*when I say mostly I mean I gave up a lot compared to how much I WAS eating – but I still munch here and there – especially movie theater popcorn (went without it for 6 months, my longest record, saw over 5 moves in theatre during that time, was horrible lol).
iii. Things that are recommended to eat but I refuse: grapefruit (upsets my IBS), huge salads (no thanks, give me some carbs please), coconut water, tofu, and 5 egg whites in 1 serving (who can afford that?). I learned that I don’t need to eat these bad boys because there’s better options for me out there anyway (sounds like a bad relationship lol).
iv. I have learnt to portion control because I cannot live without: cheese!!!! and basically everything in the “mostly” category, but cheese specifically I eat about 5 times a week – I know, I’ve heard the bad rep, but I freaking love it, love it on EVERYTHING, and just refuse to give it up – this inhibits my progress, maybe, but it sure as hell prevents me from bingeing!
v. Things I eat now I that didn’t 2 years ago: FRUIT!!! I have so much fruit now! whole wheat products, ALMOND MILK!!!!! flax seed, chia seed, spinach, protein powder, protein bars (Luna, Lara, etc), water!! (I never ever drank water before I signed up with Tone It Up)
Here’s the thing: I. Love. Food. and I’m legit, always hungry!! I’m just never full. A salad just doesn’t do it for me – I need some carbs at lunch, I need to eat a huge plate of veggies for dinner, I need snacks, I need my fruit smoothie for my second meal – I NEED POTATOS ONCE A MONTH!!!! so I do.
I learned that I can give up a lot, but not everything, and certainly not all at once. So, to show kind of what my meals look like, check it out:
*meals show one or the other per meal, not all at once and includes drinking at least 70 ounces of water a day – after 2 years of trial and error, this works for me*
Meal 1: organic cereal with unsweetened almond milk; greek yogurt with berries & flax meal; breakfast sandwich with either ww english muffin or ww toast with egg whites and a little cheese; ww french toast with ww bread and egg whites and portion controlled real maple syrup;
Meal 2: 1 apple or 1 banana if I am on the go; or 1 fruit smoothie mixed with chia seeds if I will be home most of the day
Meal 3: organic soup with 1/4 cup of quinoa and kidney beans added; ww sandwich with chicken breast and veggies; 1/4-1/2 cup of quinoa with kidney beans some veggies and portion controlled butter chicken sauce and cheese (amazing- at least twice a week); greek qunioa with 1/2 cup of quinoa tomato cucumber feta cheese and greek dressing; if it wasn’t in the AM then breakfast sandwich from Meal 1
Meal 4: depends how much I have eating at this point but usually; protein bar; if I missed my fruit smoothie I’ll have it now (if I didn’t eat any other fruit that day); cucumber celery & carrots sometimes with some hummus or just plain; if I haven’t had carbs yet then 1 pc or ww bread of half a English muffin with tomato and avocado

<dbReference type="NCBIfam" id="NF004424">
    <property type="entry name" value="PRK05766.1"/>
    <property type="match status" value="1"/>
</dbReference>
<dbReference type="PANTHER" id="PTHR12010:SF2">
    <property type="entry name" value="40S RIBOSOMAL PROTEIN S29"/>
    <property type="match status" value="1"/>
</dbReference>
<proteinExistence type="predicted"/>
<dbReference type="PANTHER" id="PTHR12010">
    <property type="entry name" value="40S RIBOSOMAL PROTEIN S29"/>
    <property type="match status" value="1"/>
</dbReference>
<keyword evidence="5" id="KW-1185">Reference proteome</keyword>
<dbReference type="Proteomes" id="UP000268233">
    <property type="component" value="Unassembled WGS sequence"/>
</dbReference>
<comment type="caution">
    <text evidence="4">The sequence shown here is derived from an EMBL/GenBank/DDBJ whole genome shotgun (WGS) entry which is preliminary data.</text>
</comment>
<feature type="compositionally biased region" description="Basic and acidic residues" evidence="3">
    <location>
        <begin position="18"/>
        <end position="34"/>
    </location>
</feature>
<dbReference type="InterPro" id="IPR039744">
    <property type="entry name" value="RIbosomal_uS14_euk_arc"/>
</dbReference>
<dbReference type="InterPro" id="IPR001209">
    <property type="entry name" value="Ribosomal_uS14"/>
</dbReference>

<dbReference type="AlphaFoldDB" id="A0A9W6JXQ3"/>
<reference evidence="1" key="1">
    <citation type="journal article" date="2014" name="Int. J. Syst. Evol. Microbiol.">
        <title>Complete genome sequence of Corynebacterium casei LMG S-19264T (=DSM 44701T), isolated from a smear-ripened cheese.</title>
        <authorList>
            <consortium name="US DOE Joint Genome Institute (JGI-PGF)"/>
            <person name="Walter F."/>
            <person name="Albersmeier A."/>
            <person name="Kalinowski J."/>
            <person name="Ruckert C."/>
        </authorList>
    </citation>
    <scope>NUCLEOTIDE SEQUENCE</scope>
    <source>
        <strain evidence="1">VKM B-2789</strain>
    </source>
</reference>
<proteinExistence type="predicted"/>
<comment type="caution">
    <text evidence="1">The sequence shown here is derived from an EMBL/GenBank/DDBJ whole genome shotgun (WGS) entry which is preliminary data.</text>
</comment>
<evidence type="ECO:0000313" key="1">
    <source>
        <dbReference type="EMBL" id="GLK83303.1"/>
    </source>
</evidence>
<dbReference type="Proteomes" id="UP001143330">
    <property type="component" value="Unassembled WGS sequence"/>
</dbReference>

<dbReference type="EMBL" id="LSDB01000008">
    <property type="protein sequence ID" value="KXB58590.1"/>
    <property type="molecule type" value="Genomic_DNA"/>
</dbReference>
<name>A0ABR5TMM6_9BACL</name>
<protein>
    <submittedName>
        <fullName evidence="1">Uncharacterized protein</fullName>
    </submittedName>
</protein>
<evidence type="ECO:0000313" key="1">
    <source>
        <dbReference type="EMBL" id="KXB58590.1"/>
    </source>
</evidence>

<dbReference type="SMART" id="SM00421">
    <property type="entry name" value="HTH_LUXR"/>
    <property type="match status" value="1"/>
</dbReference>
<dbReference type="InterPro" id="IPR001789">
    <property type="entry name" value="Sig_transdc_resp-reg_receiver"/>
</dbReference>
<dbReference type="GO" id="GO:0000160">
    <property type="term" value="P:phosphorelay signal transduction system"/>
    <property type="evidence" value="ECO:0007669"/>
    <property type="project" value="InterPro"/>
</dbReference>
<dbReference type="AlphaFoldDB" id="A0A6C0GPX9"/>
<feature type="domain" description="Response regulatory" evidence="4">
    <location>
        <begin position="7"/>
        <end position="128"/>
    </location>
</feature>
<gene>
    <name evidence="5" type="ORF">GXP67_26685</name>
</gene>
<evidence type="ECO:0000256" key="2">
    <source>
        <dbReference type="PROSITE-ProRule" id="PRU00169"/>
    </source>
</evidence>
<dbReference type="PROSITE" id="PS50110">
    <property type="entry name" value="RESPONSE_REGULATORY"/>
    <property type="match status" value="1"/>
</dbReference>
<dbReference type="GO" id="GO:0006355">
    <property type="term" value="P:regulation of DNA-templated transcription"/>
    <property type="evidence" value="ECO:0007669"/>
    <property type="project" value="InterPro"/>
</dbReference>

Meal 5: this is usually the same, 4 ounces of protein with approx 2 cups of veggies, some options are; 4 wings and asparagus, chicken breast and veggies, chicken thigh and veggies, edamame and veggies, shrimp and veggies, steak and veggies, tilapia (or other fish) and veggies – its all really the same, everyday. I often have my cheat meals here at meal 5 because I get so bored. Add in some pasta, potato, etc to some of these dishes.
Meal 6: depends what’s going on – if it is post work out then 1 pc of bread with jam or honey; if it’s just the end of a day then herbal tea; if I’m really craving something then hot air popcorn with seasoning salt.
So I mix and match – if I had a breakfast sandwich for M1 I’ll have quinoa for lunch instead of a second sandwich with no cheese, etc. I move things around, keep it interesting, but it’s usually a rotation between all these meals, with some cheats, going out to see friends for lunch here and there.
3. Be realistic about who you are, and where you come from
Rather if it is a mental thing, or some childhood addiction I’m not sure, but I love greasy terrible food that is most likely microwaveable, so to go from that to having 90% of my meals not come from a box was a HUGE learning curve for me, not just what to buy, but how to freaking cook it! My whole life we had the same thing for dinner, chicken, rice and veggies just about every single night. Sometimes we had a roast, some pork chops, some homemade mac and cheese, but it was usually the same thing. Then on weekends, Saturday and Sunday we had 2 eggs, 2 pcs of bacon and hash browns. It was just my mom and I for most of my life, she worked 3 jobs, and I was busy with school and sports and mostly staying out of trouble – we ate fine, my mom never bought chips or ice cream, popcorn has always been our treat of choice, but it added up, the carbs, my love for eating everything on my plate with extra cheese sauce, eating out with friends once we could drive, and then moving away for undergrad = freshman 30 (not just 15). I never learned how to cook because I didn’t need to, and when I moved for undergrad I had a pass at the dining center and just cooked what I knew how (mostly soup and pasta). The last 2 years I had to completely learn everything. But I wasn’t alone. Joining Tone It Up was the best decision I ever made – found so much support and connection to other people and just finally had an outlet to ask questions and actually get the proper answers to it.